Thursday, August 11, 2011

Road-Trip Nostalgia

Since we're taking a road-trip through the Scriptures at my church this summer, I thought it'd be fun to go nostalgic about the glories of the open road. Here's a snapshot from Miles to Cross...hopefully whetting the appetite for your own miles untasted. For additional Miles to Cross love, hit the Miles to Cross facebook page and post your own roadtrip pics and stories!

Function: noun
Etymology: Latin nomad-, nomas member of a wandering pastoral people, from Greek, from nemein
Date: 1579
1 : a member of a people who have no fixed residence but move from place to place usually seasonally and within a well-defined territory
2 : an individual who roams about aimlessly
- nomad adjective
- no·mad·ism noun

Wanderlust Tenant #1
Notice Things.

The very first tenant of belief in the wanderlust theory of Appreciation is that you have to Notice Things. You don’t even have to go anywhere to practice this tenant. Wherever you are is a gift. Beauty surrounds, even in the oddest, most sterile places. If you’re eyes aren’t open, you will never learn to live a life of appreciation, no matter where you go. If you’re eyes are open, you will never stop. Notice things. Butterflies. Streaks of cloud in the skyscape. The breeze as it moves the wooden chimes, or the smell of rain on the warm asphalt. There are a host of things to notice, even on the most familiar pathways. Notice them. And in doing so, you remain open to wonder.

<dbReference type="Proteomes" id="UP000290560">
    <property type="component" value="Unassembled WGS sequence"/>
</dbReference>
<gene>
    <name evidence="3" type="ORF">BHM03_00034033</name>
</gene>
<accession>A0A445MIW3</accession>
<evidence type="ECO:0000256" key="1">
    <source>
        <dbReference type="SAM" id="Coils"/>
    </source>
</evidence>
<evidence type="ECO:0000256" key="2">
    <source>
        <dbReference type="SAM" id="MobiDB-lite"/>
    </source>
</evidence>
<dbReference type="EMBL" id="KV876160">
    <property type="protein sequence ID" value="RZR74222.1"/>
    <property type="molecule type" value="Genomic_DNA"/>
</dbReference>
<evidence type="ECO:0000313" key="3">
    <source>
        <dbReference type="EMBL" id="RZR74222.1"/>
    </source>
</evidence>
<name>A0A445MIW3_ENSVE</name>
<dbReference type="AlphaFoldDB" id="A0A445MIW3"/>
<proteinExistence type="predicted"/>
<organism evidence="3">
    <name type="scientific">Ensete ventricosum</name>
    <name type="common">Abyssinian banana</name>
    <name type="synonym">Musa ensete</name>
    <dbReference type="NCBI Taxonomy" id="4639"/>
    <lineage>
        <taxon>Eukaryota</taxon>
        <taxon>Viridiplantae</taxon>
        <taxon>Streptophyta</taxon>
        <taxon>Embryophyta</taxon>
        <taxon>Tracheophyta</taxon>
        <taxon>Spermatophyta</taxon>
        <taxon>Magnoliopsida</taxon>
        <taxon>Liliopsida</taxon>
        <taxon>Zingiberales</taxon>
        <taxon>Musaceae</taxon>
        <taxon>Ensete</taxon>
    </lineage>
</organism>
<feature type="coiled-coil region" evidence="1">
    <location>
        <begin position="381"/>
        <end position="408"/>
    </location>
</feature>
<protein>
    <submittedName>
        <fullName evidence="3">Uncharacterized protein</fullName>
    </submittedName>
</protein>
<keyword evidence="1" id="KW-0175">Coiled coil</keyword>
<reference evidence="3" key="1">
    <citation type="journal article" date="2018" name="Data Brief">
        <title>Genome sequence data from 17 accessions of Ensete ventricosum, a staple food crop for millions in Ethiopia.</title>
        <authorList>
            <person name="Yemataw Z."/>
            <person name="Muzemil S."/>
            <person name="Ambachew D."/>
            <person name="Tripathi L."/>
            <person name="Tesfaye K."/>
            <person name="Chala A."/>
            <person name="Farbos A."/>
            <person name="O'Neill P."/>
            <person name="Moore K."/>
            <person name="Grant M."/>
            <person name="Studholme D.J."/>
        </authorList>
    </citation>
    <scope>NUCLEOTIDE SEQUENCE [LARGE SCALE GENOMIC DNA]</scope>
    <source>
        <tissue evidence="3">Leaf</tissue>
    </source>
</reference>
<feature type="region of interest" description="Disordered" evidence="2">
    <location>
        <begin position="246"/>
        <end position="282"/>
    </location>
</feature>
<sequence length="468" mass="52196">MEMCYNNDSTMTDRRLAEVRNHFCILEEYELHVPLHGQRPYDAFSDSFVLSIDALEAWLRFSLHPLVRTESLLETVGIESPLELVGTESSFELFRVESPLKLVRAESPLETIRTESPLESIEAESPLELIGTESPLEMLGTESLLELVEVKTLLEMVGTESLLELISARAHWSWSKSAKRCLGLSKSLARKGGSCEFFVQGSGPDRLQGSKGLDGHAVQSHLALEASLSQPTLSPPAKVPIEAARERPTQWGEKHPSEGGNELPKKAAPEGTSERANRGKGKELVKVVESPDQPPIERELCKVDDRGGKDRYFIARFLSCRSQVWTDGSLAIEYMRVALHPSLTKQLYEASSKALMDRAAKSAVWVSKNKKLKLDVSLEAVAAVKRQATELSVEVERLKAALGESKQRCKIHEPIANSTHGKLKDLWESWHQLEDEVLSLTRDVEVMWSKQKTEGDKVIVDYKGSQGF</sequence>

“If you remain open to wonder, your heart can breathe.” –Japhy Tinyspear
“This is the day that the Lord has made. Let us rejoice and be glad.” –Holy Writ

It’s been two decades since I first penned the rough on-the-road manuscript of Miles to Cross, and yet I still affirm the idea that our lives are journeys, that we are not people of the destination, but we are in fact travelers, vagabonds, and wanderers in a foreign land. And while we’re here it is absolutely appropriate to appreciate the surroundings. It’s common grace that surrounds us…all of us…if we will but notice God’s goodness and nearness.

1 comment:

Jim Farmer said...

You know, Mike, I recently picked up Miles To Cross and re-read it. I really appreciate the language you use to describe your travels and it makes me want to drop everything and explore God's creation. Thanks for telling such a great story!